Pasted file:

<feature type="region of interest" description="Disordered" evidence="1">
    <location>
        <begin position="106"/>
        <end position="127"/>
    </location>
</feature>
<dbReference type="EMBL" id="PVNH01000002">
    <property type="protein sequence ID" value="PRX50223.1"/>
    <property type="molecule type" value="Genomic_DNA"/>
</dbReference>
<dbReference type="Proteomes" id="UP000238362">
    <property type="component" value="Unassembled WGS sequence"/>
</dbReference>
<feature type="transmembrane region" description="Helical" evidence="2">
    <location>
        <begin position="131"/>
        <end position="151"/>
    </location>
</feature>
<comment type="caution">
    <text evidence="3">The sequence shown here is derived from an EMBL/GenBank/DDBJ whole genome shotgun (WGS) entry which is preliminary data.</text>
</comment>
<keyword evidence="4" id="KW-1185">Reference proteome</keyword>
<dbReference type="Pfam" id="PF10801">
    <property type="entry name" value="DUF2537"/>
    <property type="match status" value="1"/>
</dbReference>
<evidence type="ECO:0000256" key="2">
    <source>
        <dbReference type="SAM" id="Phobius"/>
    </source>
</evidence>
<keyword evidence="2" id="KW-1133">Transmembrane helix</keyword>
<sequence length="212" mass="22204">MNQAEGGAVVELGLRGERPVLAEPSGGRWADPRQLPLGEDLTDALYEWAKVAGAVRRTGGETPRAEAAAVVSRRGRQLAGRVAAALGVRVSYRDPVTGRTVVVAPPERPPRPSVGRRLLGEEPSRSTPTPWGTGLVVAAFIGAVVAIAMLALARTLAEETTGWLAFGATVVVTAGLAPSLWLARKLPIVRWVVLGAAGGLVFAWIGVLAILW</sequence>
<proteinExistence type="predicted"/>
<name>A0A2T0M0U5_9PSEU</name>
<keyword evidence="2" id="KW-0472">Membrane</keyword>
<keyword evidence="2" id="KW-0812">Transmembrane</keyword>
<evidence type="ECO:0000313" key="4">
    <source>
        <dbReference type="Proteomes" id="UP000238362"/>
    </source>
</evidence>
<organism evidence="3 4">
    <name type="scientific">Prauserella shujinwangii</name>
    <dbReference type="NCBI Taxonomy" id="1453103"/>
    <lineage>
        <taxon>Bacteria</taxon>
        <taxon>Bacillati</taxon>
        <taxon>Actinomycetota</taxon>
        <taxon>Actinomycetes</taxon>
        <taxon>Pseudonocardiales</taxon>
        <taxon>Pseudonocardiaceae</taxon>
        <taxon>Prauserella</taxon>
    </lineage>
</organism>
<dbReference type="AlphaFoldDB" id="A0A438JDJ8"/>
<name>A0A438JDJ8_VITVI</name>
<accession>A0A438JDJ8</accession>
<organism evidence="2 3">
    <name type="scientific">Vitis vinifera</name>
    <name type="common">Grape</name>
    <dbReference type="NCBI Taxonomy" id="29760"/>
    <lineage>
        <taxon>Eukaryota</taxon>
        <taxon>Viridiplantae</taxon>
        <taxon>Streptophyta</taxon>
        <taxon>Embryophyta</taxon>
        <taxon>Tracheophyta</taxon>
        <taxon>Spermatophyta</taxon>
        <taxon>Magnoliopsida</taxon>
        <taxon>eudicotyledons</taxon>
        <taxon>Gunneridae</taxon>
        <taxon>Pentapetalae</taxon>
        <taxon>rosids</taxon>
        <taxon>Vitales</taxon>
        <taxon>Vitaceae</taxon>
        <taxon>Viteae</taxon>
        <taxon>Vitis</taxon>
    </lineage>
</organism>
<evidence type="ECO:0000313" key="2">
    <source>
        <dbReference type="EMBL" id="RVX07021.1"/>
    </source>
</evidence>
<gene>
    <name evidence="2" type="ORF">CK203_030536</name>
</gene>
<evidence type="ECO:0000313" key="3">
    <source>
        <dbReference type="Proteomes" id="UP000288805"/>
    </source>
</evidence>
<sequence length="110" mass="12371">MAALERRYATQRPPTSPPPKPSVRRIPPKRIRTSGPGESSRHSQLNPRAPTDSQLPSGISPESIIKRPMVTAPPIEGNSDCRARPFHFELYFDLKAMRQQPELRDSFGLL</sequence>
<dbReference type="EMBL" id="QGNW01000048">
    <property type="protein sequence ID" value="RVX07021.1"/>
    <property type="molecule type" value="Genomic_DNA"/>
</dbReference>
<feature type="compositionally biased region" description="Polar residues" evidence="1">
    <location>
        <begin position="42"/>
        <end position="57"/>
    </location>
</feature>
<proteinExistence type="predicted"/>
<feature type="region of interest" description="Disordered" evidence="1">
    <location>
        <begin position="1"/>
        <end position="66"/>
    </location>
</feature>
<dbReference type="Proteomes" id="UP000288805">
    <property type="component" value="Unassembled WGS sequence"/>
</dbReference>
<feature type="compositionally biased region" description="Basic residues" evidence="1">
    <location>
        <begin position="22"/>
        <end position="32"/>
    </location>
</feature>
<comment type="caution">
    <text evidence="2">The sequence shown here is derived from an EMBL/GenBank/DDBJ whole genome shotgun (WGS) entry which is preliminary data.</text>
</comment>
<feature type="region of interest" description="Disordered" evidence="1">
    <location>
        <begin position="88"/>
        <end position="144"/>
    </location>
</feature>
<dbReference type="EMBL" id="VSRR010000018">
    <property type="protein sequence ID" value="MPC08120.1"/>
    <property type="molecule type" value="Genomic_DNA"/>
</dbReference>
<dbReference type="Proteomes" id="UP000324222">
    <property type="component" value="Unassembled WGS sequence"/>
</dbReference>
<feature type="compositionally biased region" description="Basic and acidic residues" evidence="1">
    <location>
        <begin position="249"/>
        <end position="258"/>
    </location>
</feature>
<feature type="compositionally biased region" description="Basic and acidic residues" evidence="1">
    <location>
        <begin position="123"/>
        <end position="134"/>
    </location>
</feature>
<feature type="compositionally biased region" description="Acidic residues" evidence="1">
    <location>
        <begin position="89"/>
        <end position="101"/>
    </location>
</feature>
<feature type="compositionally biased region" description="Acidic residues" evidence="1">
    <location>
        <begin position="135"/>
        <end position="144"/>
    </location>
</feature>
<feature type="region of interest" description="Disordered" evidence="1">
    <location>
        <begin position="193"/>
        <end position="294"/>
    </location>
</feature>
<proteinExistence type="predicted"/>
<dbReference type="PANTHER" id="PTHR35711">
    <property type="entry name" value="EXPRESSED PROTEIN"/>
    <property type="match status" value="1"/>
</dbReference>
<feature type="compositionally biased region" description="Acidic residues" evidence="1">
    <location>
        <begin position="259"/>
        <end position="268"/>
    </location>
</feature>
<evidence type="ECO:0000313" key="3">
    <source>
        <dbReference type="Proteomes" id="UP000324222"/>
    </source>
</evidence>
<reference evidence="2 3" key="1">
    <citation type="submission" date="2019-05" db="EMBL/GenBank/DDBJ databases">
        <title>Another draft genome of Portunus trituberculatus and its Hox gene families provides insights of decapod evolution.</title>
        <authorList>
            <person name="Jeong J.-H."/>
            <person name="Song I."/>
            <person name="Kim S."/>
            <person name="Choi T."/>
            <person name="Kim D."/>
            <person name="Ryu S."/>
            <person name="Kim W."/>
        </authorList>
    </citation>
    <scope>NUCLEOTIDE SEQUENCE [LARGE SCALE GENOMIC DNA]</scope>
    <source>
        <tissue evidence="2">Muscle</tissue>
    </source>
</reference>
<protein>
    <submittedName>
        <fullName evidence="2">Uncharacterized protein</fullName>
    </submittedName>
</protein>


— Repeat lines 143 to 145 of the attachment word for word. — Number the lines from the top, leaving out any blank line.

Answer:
</feature>
<feature type="compositionally biased region" description="Basic and acidic residues" evidence="1">
    <location>